There’s a renewed focus on consolidation in the vacation rental industry. Vacasa continues acquiring vacation rental managers at a rapid clip, and Airbnb has heavily invested in brands and a variety of new property managers. The recent news of the technology “rollup” has property managers questioning the future of rental property management software and what this means for the industry’s ability to continue innovation and growth.
Many operators, both on the vendor and the property management sides, have been in this business long enough to see multiple waves of changes to the industry. These shifting dynamics will continue, and the two core disciplines of the business will further evolve. This blog post will offer a hot take on consolidation and how to roll with the changes and ride the next wave of vacation rental growth.
Dominant Acquisition Channels Move Marketing Opportunities Downstream
As vacation rentals gain awareness and market share in the travel industry, the effects of consolidation are sparking a new approach to marketing. For many managers, spending on major OTA platforms has dominated marketing budgets. With just 59 seconds to grab a guest’s attention at booking, platforms have adopted more targeted strategies to focus on rich information (e.g., location, amenities, and proximity to local attractions) to optimize the shopping experience and surface the best choices that match the prospective guest’s needs. As OTAs layer in more advanced pricing algorithms, they will continue to dominate search results and the top-funnel marketing landscape (i.e., potential renters looking to book a vacation rental).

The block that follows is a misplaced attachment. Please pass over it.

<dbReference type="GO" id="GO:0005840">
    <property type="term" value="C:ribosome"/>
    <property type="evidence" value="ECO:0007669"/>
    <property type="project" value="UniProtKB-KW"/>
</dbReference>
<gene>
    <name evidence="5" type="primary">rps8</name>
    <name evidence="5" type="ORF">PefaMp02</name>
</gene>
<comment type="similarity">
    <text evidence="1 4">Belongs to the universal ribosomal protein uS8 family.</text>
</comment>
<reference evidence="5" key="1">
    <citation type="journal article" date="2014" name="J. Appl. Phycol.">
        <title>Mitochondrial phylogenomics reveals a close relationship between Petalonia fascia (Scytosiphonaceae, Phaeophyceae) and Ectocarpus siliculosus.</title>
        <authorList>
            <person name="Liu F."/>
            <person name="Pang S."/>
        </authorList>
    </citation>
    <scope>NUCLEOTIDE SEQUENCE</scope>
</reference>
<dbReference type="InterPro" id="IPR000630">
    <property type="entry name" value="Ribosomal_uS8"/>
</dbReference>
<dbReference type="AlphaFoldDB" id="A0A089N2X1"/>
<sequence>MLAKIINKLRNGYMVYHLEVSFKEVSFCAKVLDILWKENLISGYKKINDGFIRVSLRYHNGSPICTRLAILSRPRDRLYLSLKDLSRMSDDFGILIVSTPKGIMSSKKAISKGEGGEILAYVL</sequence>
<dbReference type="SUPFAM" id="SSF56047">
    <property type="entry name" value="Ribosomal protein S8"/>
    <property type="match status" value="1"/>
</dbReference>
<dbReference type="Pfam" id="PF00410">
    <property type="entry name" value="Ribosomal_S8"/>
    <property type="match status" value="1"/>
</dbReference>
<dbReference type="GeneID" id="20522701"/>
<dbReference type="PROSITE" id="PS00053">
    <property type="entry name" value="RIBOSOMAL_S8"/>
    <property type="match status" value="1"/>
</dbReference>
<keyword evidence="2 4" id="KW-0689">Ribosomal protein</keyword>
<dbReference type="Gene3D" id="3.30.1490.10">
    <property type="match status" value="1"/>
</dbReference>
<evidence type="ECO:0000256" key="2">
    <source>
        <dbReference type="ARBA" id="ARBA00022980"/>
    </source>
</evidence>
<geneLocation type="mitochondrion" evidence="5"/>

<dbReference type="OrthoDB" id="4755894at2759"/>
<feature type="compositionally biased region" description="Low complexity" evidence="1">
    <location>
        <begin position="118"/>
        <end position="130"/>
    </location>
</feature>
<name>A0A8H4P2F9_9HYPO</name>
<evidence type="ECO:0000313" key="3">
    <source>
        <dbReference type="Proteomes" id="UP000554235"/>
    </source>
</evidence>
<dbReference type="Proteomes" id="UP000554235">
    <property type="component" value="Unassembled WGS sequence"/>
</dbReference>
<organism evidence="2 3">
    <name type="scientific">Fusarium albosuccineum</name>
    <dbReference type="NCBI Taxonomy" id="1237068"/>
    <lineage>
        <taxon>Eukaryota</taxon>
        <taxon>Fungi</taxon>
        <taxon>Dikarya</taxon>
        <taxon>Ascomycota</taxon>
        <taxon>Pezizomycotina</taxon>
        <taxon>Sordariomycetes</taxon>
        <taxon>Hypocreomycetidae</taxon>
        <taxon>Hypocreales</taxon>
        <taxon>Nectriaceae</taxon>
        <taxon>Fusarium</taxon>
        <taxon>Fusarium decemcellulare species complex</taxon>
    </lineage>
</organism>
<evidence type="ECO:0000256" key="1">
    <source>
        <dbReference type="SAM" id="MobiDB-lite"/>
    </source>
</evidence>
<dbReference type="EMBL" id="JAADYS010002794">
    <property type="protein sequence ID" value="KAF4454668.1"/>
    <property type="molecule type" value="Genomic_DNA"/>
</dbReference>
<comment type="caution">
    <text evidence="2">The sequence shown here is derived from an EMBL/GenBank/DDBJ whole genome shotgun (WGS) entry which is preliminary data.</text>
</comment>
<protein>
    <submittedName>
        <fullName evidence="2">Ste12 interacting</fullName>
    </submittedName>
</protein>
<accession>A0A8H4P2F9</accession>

To some extent, OTAs level the playing field for a large portion of top-funnel marketing. If the platforms control access to the majority of new travelers, then there isn’t much room to build in an advantage (putting search engine optimization aside). The real competitive advantage is moving putting your focus on product marketing to deliver positive brand awareness and property services to ultimately drive guest loyalty. Generating repeat guests requires fewer marketing resources than that of attracting new ones, and improving your customer retention by just 5 percent can increase profit by a whopping 75 percent.
Managers can earn repeat guests through better product marketing that addresses how the guest interacts with the property and with the service. Vacation rental managers are not property managers; they are hospitality providers. Managers must take active steps and create ways for branded touch points throughout the stay. Yes, this includes all of those details, like how welcome packages await the guests, how the towels are folded, and whether the curtains are open or closed in the living room. This requires a rededication to serving the hospitality needs of guests to deliver exceptional service. That’s the hard, local work that can’t be consolidated away at the top.
But the marketing investment shouldn’t pause in between guest arrival and checkout. Cultivate the brand, engage with the guests during their stay, and offer value-added services to make their vacations more noteworthy. Heavily investing in reengagement campaigns (e.g., retargeting ads, surveys, thank you gifts, etc.) elevates your brand exposure beyond your competition and helps to establish a more meaningful relationship with the guest.
Consolidated Inventory Drives Quality Standards and Deeper Service Engagement